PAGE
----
I've suggested myself a couple of times now that we might want to consider that idea in our current fight -- but last week, the (conservative) David Brooks did me one better, arguing that it would be irresponsible of us to withdraw before we have arranged a political, if not a military, defeat:
Now, looking ahead, we face another irony. To earn their own freedom,
the Iraqis need a victory. And since it is too late for the Iraqis to
have a victory over Saddam, it is imperative that they have a victory
over us. If the future textbooks of a free Iraq get written, the
toppling of Saddam will be vaguely mentioned in one clause in one
sentence. But the heroic Iraqi resistance against the American
occupation will be lavishly described, page after page. For us to
succeed in Iraq, we have to lose.
That means the good Iraqis, the ones who support democracy, have to have a forum in which they can defy us. If the insurgents are the only anti-Americans, then there will always be a soft spot for them in the hearts of Iraqi patriots.
Now fast-forward to today's news of police raids on the home of former neocon pet Ahmad Chalabi, and even some of Josh Marshall's well-connected sources are apparently wondering whether this isn't some kind of slick neocon plot to put the plan Brooks described into effect, setting up Chalabi to lead the resistance against us. (Brooks does have access to at least some of the thinking of the administration's neocon faction, through personal connections; I'd describe him as a neoconservative himself -- he's coauthored articles with William Kristol -- except that in another widely lampooned Times column, he tried to deny that neoconservatives exist).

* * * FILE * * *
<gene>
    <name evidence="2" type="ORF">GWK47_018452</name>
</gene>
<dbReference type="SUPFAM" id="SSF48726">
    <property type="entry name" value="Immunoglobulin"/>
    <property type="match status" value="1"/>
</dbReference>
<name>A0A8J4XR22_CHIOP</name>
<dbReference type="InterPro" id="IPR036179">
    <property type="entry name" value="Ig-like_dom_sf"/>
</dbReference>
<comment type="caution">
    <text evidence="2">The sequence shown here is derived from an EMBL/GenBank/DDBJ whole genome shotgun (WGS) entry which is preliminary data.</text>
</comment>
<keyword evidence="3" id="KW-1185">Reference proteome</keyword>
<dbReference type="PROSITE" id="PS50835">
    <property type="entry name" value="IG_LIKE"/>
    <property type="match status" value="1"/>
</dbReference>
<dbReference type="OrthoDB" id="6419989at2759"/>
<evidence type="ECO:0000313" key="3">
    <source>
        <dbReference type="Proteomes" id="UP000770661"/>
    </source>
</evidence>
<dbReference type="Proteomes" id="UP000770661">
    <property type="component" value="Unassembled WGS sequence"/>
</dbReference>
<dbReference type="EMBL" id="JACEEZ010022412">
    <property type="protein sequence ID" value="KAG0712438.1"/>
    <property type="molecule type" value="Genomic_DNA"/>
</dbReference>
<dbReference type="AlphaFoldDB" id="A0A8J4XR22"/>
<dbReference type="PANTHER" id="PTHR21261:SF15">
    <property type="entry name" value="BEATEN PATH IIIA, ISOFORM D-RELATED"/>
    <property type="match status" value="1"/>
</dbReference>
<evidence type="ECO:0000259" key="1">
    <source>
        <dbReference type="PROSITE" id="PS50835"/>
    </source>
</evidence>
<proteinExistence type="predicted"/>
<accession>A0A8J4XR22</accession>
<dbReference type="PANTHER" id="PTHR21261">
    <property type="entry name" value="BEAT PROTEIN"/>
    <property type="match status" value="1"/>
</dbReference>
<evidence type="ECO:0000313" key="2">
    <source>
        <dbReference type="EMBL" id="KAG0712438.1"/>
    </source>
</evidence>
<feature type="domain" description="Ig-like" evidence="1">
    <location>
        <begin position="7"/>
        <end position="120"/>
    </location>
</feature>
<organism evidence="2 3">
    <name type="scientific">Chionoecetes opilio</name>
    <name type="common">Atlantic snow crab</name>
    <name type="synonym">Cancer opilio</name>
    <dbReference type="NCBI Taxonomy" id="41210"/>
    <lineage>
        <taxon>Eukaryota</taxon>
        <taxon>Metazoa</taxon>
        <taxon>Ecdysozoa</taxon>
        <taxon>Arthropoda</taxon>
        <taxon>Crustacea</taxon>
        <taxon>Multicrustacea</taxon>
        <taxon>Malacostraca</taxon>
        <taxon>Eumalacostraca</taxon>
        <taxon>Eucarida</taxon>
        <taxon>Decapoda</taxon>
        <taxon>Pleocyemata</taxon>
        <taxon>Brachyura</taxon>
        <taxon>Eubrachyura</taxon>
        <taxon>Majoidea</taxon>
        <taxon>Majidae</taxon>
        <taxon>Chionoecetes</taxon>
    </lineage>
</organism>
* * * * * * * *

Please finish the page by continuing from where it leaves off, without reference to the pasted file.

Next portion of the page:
Marshall's gut says that it's not a likely theory:
- Something quite that orchestrated would, I suspect, be far too difficult to pull-off. And are we dealing here with smooth operators? Answers itself, doesn't it?
To which I might add that the neocon Project for a New American
Century is about more than just
establishing a friendly regime in Iraq, though they were plotting that
much in the late '90s -- it's about establishing America as the
globe's unique hegemon, unchallenged and impregnable. It's about our
reputation as much as anything we actually do. And so it's hard to
imagine these guys actually choosing to deliberately drop trou and get
our butts kicked -- even if that would leave the Iraqis better off.
And as to the factions in the administration other than the neocons, well, by all reliable accounts they hate Chalabi's guts.
In the end, I'm somewhat reminded of a time a couple of years ago (my, how time flies) when Dubya had kind of embarassed himself by first calling Ariel Sharon a "man of peace", enraging the Saudis, then took a meeting with Saudi Crown Prince Abdullah, emerging with praise for him and a few sharp words for the Israelis. As I noted at the time:
It would be easy to lampoon this as the Rodney King school of foreign
policy --- "We're all men of peace here. We're all good folks. Can't
we all just get along?"
But Bush's defenders on the net say this would be misleading. The true Bush diplomatic strategy, they claim, is deep and complex, and cannot be understood by simply taking the administration's public positions at face value. It is an elaborate series of bluffs, feints, and jabs, a kind of diplomatic blindfold chess, at once treacherous and Machiavellian in its methods, and nobly Jeffersonian in its outlook and aspirations --- which just happens to require, at this point in time, in service of its recondite tactics, that the President appear to be a dim-witted rube who agrees with whatever he most recently heard from anyone with a manly voice and a firm handshake.
It's still the same bunch.